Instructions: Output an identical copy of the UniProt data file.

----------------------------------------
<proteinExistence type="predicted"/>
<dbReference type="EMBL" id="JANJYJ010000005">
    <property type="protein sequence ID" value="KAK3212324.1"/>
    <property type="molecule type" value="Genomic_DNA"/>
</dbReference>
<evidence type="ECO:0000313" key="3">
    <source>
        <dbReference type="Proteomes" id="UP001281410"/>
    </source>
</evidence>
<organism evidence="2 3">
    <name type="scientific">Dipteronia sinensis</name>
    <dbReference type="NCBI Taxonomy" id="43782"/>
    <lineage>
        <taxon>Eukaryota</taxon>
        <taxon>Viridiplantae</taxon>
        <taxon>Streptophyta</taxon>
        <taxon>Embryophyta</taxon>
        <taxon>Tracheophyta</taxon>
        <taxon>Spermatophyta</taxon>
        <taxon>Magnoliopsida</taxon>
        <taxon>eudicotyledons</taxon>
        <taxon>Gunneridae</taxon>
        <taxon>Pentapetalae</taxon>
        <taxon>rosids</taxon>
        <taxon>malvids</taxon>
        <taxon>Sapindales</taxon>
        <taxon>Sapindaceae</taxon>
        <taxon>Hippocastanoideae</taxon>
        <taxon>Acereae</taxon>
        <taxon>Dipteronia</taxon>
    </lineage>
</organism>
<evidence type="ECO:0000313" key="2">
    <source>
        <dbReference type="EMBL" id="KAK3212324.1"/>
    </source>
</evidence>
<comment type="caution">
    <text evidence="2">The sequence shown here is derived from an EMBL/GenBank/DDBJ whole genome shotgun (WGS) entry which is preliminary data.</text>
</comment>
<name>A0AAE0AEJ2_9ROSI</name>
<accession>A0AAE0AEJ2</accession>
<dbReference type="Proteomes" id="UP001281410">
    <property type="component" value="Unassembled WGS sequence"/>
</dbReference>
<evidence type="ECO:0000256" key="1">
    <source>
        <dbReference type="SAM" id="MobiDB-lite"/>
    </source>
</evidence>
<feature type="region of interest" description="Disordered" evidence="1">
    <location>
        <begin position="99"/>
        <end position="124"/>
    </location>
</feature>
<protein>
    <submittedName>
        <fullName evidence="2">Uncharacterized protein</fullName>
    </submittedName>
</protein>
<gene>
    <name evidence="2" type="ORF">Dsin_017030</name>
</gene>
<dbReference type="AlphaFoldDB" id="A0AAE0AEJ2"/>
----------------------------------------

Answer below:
<proteinExistence type="predicted"/>
<dbReference type="EMBL" id="JANJYJ010000005">
    <property type="protein sequence ID" value="KAK3212324.1"/>
    <property type="molecule type" value="Genomic_DNA"/>
</dbReference>
<evidence type="ECO:0000313" key="3">
    <source>
        <dbReference type="Proteomes" id="UP001281410"/>
    </source>
</evidence>
<organism evidence="2 3">
    <name type="scientific">Dipteronia sinensis</name>
    <dbReference type="NCBI Taxonomy" id="43782"/>
    <lineage>
        <taxon>Eukaryota</taxon>
        <taxon>Viridiplantae</taxon>
        <taxon>Streptophyta</taxon>
        <taxon>Embryophyta</taxon>
        <taxon>Tracheophyta</taxon>
        <taxon>Spermatophyta</taxon>
        <taxon>Magnoliopsida</taxon>
        <taxon>eudicotyledons</taxon>
        <taxon>Gunneridae</taxon>
        <taxon>Pentapetalae</taxon>
        <taxon>rosids</taxon>
        <taxon>malvids</taxon>
        <taxon>Sapindales</taxon>
        <taxon>Sapindaceae</taxon>
        <taxon>Hippocastanoideae</taxon>
        <taxon>Acereae</taxon>
        <taxon>Dipteronia</taxon>
    </lineage>
</organism>
<evidence type="ECO:0000313" key="2">
    <source>
        <dbReference type="EMBL" id="KAK3212324.1"/>
    </source>
</evidence>
<comment type="caution">
    <text evidence="2">The sequence shown here is derived from an EMBL/GenBank/DDBJ whole genome shotgun (WGS) entry which is preliminary data.</text>
</comment>
<name>A0AAE0AEJ2_9ROSI</name>
<accession>A0AAE0AEJ2</accession>
<dbReference type="Proteomes" id="UP001281410">
    <property type="component" value="Unassembled WGS sequence"/>
</dbReference>
<evidence type="ECO:0000256" key="1">
    <source>
        <dbReference type="SAM" id="MobiDB-lite"/>
    </source>
</evidence>
<feature type="region of interest" description="Disordered" evidence="1">
    <location>
        <begin position="99"/>
        <end position="124"/>
    </location>
</feature>
<protein>
    <submittedName>
        <fullName evidence="2">Uncharacterized protein</fullName>
    </submittedName>
</protein>
<gene>
    <name evidence="2" type="ORF">Dsin_017030</name>
</gene>
<dbReference type="AlphaFoldDB" id="A0AAE0AEJ2"/>